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  • I am delighted to hear, at last, of this initiative by Ms Chamberlain and Baroness D’Souza. Liberal Democrats should take it seriously and as of the very highest priority.

    After I retired as a LibDem Councillor (and Cabinet Member for Social Care) in 2012 I became a Trustee and then Chair of my local Foodbank. I can confirm that between 2010 and 2019 the number of emergency food parcels distributed by the Trussell Trust group of food banks rose from just over 40,000 to well over one and a half million – an increase of 3,900% in 9 years. Others must explain why, though 2010 is an interesting starting point.

    When the issue is considered I hope due notice will be taken of the Alston UN Report on poverty and inequality published back in 2019. I know Ed Davey has a copy because I travelled to London in September 2019 to give one to him. The issue is much deeper than can be resolved simply by the introduction of a so called Universal Basic Income.

    Some links :
    Visit to the United Kingdom of Great Britain and Northern … › record
    Report of Special Rapporteur Philip Alston on his mission to the United Kingdom of Great Britain and Northern Ireland from 5 to 16 Nov. 2018.

    Poverty in the UK is ‘systematic’ and ‘tragic’, says UN special … › news › uk-48354692
    22 May 2019 — Special rapporteur on extreme poverty Philip Alston said “ideological” cuts to public services since 2010 have led to “tragic consequences”.

  • >I can confirm that between 2010 and 2019 the number of emergency food parcels distributed by the Trussell Trust group of food banks rose from just over 40,000 to well over one and a half million – an increase of 3,900% in 9 years.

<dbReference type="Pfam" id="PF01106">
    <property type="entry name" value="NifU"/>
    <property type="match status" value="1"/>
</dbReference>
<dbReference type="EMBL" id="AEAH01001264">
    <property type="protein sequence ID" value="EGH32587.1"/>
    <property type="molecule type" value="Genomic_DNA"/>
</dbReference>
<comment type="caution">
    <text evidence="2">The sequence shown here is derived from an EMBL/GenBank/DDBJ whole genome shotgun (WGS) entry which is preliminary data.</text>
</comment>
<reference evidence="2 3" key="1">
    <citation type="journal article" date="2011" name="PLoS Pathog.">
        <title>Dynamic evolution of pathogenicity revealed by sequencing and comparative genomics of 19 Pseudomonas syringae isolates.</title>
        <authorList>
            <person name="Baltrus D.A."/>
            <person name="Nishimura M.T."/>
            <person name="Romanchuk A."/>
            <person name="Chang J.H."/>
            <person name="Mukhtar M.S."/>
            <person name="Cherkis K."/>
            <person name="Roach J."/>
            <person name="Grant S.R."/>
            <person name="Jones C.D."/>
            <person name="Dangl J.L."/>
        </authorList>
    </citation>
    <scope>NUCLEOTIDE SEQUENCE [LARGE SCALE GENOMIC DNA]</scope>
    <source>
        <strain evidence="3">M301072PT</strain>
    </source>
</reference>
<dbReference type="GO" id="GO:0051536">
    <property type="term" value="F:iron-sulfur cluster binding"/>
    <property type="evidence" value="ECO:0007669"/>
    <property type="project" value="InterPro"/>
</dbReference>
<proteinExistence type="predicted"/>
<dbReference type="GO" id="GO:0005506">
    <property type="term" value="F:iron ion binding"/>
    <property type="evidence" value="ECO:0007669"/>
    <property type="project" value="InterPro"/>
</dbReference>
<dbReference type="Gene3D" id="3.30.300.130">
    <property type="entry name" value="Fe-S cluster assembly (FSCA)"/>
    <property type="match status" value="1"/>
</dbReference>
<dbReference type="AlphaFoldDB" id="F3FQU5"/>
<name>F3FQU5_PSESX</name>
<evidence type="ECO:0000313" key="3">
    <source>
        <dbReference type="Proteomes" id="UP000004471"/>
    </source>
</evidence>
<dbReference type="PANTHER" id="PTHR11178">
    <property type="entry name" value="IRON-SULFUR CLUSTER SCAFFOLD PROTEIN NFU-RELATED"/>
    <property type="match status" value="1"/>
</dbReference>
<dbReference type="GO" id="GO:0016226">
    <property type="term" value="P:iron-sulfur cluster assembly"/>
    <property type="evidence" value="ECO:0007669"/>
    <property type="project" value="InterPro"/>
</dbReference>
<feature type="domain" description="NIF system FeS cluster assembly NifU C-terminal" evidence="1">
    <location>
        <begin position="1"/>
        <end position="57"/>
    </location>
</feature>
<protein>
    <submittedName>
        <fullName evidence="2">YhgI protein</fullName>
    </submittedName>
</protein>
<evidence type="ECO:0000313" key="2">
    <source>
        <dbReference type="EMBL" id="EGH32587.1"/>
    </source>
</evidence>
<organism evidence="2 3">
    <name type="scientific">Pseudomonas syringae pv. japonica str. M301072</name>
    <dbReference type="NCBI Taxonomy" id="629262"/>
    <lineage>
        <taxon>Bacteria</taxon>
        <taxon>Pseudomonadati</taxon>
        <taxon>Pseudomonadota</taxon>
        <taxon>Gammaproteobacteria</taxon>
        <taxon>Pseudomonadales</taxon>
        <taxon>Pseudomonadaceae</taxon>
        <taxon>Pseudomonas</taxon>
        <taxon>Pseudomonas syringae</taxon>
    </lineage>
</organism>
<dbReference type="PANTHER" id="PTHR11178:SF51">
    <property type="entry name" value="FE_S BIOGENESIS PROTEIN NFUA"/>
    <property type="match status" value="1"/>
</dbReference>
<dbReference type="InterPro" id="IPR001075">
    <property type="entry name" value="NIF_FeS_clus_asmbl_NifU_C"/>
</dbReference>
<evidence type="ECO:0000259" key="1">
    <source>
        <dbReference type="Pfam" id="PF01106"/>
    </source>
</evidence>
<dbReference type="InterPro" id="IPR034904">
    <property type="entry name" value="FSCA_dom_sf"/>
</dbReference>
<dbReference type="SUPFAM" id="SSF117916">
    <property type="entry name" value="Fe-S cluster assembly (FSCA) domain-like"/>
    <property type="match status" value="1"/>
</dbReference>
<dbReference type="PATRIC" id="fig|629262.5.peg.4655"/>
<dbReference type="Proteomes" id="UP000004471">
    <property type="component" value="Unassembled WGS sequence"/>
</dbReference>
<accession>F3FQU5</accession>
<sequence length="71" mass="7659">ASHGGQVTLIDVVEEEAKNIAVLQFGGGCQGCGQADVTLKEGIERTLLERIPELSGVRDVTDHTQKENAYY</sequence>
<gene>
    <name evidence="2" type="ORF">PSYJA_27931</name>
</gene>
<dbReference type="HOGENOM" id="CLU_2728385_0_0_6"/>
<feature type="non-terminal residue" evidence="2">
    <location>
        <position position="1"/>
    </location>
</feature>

Given the hoops people have to go through to get a bag of food out of a Trussell Trust foodbank, this can be taken to be the tip of the iceberg.

  • nigel hunter 14th May '22 - 11:22pm

    In the long run should not cooking And budgetting for every day living be taught at school ? Single parents are good at both,they have to be.Jack Monroe has appeared on many ‘investigation’ meetings re these problems and should be taken more seriously.
    During WW2 the Ministry of Food educated and provided recipes on cheap, nutritional economical, meals.There were very few obese people for many reasons.I see no reason for not having a Ministry of Food today with our up to date knowledge of food practices.
    This has to go hand in hand with an increase in Universal Credit.

  • Nonconformistradical 15th May '22 - 7:56am

    “In the long run should not cooking And budgetting for every day living be taught at school ?”
    I’ve thought for many years that all children should be taught in school how to cook a simple nutricious meal from basic ingredients.

    But does our education system really educate our children for their future lives?

  • Chris Moore 15th May '22 - 9:18am

    @David Raw, David, I agree entirely that poverty and inequality should be our number one priority as a party.